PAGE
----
You have to have some standard by which to judge things, or else you're lost. At minimum, you couldn't go around proclaiming what us true or not. At maximum, you'd literally be nothing, since everything that exists self-evidently has boundaries and "first principles."

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All propositions depend on the axiom that the things being discussed must already exist before you can discuss them!

 

If you treat entities as heuristics for reasoning about observation and assume no more than that, then I agree with you. However, you are trying to extend this to a metaphysical claim that entities are behind the observations but are different from their sum, and this is just not something that you can conclusively establish in any way. You can't deduce anything from such a hypothesis which would affect my expectation of future observations. So it goes to the trash can with the rest of metaphysics.

 

You have to have some standard by which to judge things, or else you're lost.

 

The only standard which makes sense is empirical: a hypothesis is judged by how accurately it predicts future observations.

 

everything that exists self-evidently has boundaries and "first principles."

 

You should distinguish between something which is is self-evident and something which you believe in.

 

Concerning this bit above: how are you to know that there can be no first principles without first accepting some standard first principles on which to based your arguments?

 

I already gave you the links to Carroll's story and Godel's second incompleteness theorem. I even threw in Tarski's undefinability theorem to highlight general issues with determining truth.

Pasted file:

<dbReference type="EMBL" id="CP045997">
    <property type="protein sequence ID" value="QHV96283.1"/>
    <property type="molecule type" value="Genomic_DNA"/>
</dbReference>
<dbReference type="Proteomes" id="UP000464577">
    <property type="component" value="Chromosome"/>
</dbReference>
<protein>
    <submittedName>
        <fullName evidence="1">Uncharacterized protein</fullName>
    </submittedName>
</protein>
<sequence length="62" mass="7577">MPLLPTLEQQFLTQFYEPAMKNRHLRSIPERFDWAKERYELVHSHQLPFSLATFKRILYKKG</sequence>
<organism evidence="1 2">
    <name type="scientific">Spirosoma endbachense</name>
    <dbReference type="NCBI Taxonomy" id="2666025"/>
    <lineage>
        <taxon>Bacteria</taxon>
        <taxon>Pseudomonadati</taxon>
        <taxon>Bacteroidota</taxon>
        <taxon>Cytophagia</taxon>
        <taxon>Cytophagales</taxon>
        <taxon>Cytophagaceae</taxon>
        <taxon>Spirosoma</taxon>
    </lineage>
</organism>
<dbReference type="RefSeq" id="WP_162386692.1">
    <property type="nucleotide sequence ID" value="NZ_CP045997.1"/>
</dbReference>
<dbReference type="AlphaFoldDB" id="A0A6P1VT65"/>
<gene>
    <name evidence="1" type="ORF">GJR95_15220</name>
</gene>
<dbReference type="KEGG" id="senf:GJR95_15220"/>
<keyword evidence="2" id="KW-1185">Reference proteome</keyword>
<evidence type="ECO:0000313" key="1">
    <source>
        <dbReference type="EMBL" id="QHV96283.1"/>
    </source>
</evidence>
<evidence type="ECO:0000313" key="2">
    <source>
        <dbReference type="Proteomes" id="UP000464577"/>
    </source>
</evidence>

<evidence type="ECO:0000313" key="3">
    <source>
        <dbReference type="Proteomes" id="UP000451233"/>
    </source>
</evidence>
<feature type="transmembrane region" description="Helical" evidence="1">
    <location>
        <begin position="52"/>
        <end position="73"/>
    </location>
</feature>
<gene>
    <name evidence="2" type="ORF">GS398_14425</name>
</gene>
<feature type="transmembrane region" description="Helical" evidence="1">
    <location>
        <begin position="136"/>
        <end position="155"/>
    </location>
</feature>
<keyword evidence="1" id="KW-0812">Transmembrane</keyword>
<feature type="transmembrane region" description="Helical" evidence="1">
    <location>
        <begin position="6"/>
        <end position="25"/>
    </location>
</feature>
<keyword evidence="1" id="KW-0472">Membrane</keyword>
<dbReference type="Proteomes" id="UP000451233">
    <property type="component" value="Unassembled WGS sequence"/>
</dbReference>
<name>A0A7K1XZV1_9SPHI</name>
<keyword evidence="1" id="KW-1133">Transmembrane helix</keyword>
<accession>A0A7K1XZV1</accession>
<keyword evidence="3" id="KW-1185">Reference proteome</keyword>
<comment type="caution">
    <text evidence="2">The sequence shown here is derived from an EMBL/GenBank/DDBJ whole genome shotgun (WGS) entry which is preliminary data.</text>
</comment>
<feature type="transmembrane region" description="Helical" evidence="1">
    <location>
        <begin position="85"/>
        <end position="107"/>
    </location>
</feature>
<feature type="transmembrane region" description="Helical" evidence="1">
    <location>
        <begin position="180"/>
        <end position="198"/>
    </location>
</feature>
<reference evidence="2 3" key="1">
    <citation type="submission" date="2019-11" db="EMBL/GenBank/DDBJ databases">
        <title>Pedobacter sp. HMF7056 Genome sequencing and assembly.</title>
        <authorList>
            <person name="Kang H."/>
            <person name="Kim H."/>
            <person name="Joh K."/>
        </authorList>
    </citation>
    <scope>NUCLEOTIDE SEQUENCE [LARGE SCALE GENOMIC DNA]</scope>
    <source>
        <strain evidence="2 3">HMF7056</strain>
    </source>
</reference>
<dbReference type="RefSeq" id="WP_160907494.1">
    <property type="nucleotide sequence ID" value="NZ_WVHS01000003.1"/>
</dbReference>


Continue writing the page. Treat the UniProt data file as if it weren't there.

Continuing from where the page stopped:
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Eiuol, I guess it's Poe's law :)

I'm interested in you replying to bluecherry's question: For the sake of argument, lets suppose that we throw out the notion of identity. How then would you propose logic works? Can you provide some example of logic that doesn't utilize identity?

 

And by the way, the only notion of identity here in this context is just noting something unique. I mean, I doubt you seriously think trees can also be clouds at the same time? If you still claim identity is meaningless, well, I guess you read too much late-Wittgenstein. Everything is just an argument over the meaning of words, isn't it?

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How then would you propose logic works?

 

I'm not opposed to the law of identity in logic, I'm opposed to a vague metaphysical notion of "identity" which is supposedly enough to reason about things-in-themselves. That one is bullshit.

 

How then would you propose logic works?

 

It's first formulated as a formal system. You'll ask how it's validated: it is applied to statements of fact, and the conclusions are tested empirically. It's a simplification (first someone must construct a semantics), but it's a nice summary, I guess.

 

Can you provide some example of logic that doesn't utilize identity?

 

Depends on what you mean, exactly. If you mean A = A, it's accepted in all logics - it merely reflects of our desire to stick to our chosen symbols.

 

If you mean "(A & ~A) -> contradiction" (which is what Rand seems to use most often), then there's this:

https://en.wikipedia.org/wiki/Paraconsistent_logic

 

If you mean Rand's assertion that things have well-defined attributes, which we passively observe: